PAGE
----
Most people, realizing this error in judgment, get somewhat defensive and ask, well who can really read my mail anyway?

Believe it or not, a lot of people.  In legitimate circles you can have your mail read by someone other than the recipient at their computer, whether it be just someone nosey looking over their shoulder or someone with malicious intent going through their computer. At any number of ISPs and connections the message travels through to get to its destination.  If you live in China or a host of other oppressive regimes you probably already know.

All is not lost however. There exists an envelope for email which makes sure only the intended recipient can read it. This is encryption.

Normally, at the mention of encryption, a personís eyes will glaze over and their mouth will hang open just enough for a little spittle of drool to come out.  This is normal.  Encryption has traditionally been the realm of math geeks and scientists. But, like most all technology, it has gained acceptance and is becoming more mainstream and as it does, it is gaining a certain user-friendliness.

Encryption, in its simplest explanation, takes data and scrambles it in such a way as to make it unreadable except of the person who hold the decryption key. This provides a measure of protection against snoopers who want to get at your data.

Encryption is not perfect as there is no system which time and resources cannot break, but who really has the time or the resources to break that code? As an example, the FBI could not crack the encryption of a gangster under surveillance even with the resources of the FBI behind them.  The gangster was using off the shelf software. Would this software protect you from the super-computers in Fort Mead, MD if you were one of their targets? Probably not for too long but are you worth that kind of resource. Again, probably not.

The software the gangster used was called PGP and is available at PGP integrates nicely with most email software like Outlook, Outlook Express, Netscape, Eudora, etc. and is quite easy to use.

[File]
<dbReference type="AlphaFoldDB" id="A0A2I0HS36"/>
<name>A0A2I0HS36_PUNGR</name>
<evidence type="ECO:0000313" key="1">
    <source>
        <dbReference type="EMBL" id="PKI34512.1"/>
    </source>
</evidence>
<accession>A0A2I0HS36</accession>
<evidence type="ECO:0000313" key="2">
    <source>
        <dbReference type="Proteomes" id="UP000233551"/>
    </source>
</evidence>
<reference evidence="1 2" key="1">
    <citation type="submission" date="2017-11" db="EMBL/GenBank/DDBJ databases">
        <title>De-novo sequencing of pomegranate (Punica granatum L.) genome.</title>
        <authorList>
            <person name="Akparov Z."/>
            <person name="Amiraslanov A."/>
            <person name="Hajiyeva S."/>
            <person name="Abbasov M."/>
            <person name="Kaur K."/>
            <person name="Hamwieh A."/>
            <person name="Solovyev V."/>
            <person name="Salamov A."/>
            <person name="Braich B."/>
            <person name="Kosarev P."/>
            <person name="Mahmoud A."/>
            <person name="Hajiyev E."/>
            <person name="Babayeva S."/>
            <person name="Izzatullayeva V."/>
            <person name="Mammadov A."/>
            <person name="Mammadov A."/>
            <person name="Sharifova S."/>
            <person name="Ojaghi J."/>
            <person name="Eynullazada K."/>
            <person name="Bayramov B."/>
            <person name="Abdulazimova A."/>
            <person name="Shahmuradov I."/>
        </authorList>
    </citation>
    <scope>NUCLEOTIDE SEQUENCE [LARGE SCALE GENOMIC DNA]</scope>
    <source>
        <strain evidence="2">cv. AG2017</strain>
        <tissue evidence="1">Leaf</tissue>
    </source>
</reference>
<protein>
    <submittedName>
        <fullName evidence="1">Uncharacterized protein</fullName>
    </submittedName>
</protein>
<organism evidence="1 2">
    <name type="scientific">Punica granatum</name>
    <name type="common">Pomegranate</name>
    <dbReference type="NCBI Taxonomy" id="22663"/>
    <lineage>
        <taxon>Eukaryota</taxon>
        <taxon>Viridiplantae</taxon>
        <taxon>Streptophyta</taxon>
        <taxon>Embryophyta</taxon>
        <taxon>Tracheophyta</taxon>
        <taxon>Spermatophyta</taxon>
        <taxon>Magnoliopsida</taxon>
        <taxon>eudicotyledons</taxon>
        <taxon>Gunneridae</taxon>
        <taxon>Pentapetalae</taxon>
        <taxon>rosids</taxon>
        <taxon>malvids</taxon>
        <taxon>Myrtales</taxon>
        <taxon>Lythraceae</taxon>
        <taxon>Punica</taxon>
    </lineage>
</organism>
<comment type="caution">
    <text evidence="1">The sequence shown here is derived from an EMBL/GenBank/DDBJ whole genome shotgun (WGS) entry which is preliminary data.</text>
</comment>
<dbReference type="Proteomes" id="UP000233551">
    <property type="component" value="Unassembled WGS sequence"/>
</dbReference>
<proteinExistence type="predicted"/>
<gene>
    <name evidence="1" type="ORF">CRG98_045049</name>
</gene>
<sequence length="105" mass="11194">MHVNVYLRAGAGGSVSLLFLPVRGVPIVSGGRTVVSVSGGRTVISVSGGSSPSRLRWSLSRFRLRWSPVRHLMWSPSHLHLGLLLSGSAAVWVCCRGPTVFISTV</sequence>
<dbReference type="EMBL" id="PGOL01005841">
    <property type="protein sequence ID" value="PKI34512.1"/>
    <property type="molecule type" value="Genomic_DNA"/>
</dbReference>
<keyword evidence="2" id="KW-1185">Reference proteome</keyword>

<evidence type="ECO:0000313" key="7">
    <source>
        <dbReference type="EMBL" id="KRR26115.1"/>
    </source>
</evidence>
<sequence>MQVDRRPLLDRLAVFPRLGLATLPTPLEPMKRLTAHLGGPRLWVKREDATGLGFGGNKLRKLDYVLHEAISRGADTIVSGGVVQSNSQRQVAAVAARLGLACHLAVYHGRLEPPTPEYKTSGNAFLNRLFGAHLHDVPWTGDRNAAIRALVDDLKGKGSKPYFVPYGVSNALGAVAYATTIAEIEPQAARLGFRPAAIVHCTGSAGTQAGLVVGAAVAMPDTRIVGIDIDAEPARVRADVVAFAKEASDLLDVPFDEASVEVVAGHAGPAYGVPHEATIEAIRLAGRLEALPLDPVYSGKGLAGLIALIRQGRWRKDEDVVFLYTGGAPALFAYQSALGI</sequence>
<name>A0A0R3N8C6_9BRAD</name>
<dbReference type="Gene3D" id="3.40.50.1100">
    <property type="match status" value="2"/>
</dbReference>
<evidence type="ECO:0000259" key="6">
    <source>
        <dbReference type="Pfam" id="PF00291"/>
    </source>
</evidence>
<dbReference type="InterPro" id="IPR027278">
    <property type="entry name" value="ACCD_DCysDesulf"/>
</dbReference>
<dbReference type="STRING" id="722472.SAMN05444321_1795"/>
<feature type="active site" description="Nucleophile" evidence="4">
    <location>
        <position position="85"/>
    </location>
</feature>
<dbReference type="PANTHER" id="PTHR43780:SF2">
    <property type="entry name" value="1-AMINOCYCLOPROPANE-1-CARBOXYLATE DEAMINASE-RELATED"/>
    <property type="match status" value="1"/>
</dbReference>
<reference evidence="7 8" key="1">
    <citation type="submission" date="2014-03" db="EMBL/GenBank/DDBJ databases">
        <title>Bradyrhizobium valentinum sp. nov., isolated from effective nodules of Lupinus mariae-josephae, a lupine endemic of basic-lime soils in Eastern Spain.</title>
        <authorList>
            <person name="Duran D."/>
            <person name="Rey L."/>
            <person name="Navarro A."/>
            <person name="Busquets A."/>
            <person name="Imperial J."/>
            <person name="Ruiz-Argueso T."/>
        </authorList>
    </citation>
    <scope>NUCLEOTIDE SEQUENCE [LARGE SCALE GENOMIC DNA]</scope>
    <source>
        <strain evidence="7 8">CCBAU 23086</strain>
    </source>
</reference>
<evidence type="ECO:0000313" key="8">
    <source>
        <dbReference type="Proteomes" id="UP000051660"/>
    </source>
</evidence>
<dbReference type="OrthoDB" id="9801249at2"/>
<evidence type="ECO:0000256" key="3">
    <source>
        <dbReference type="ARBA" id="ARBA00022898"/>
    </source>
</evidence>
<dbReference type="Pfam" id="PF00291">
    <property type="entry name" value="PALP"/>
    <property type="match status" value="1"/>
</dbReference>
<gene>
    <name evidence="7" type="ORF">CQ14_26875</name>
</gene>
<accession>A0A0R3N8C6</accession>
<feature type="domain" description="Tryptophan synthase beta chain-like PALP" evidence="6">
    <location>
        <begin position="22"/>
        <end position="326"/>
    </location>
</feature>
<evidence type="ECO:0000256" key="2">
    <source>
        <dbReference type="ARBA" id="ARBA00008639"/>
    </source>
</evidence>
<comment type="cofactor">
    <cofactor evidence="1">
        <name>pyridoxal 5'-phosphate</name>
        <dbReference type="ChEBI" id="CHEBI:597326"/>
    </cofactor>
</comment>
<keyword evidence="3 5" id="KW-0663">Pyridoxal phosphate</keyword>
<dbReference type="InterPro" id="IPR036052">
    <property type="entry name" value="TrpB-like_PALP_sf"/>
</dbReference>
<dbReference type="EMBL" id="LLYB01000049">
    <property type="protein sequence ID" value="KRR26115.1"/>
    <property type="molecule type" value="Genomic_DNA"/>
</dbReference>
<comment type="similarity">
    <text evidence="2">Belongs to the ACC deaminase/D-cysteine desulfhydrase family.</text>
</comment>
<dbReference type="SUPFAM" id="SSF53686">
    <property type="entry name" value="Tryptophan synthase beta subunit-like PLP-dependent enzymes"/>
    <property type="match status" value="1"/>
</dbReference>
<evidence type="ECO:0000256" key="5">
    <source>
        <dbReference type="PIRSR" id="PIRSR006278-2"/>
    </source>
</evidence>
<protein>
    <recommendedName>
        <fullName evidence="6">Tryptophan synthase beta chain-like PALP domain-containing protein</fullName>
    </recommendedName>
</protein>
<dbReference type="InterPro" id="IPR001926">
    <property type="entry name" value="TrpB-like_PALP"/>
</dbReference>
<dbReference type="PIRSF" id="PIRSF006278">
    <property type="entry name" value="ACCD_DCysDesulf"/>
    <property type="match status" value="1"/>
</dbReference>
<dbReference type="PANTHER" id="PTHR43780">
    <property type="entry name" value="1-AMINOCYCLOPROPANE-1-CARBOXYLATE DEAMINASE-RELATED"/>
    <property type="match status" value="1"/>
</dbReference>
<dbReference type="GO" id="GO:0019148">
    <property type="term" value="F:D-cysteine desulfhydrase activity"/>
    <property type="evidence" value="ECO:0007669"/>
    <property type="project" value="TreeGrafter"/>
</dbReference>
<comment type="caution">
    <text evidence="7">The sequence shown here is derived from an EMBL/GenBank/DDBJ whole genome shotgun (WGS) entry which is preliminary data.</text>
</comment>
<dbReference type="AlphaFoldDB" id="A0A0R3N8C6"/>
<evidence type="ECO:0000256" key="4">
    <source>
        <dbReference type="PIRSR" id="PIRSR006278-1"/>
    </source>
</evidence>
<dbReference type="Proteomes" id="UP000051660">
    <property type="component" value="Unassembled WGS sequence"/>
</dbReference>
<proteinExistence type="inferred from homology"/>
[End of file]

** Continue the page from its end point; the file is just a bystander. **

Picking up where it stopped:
I have focused on one area of securing your information.  There are many, many more which also take into account your total security and are well beyond the scope of this short essay.

I am hoping that this brief introduction will make you more cognizant of the dangers your information faces in remaining your information.  You are now aware that email, although not secure by default, can be.  And you are now aware that you have information someone wants and could potentially use against you.

This theme of selective disclosure is throughout the savvysurvivor.  In keeping a stash of weapons for an emergency or even advertising the fact that you are preparing for survival is making sure that information is secure.  There are ways to communicate this information to confidants that are secure and hopefully this small taste will whet your appetite for more knowledge on the subject.

Information security has many applications and can ensure your survival. As a co-worker used to tell me, ďYour paranoia will destroy ya,Ē he failed to realize that a little paranoia is a healthy thing and can help to keep your privacy yours.

By anonymous writer, 2002



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Short addendum - Alleged Spy devices found in private automobiles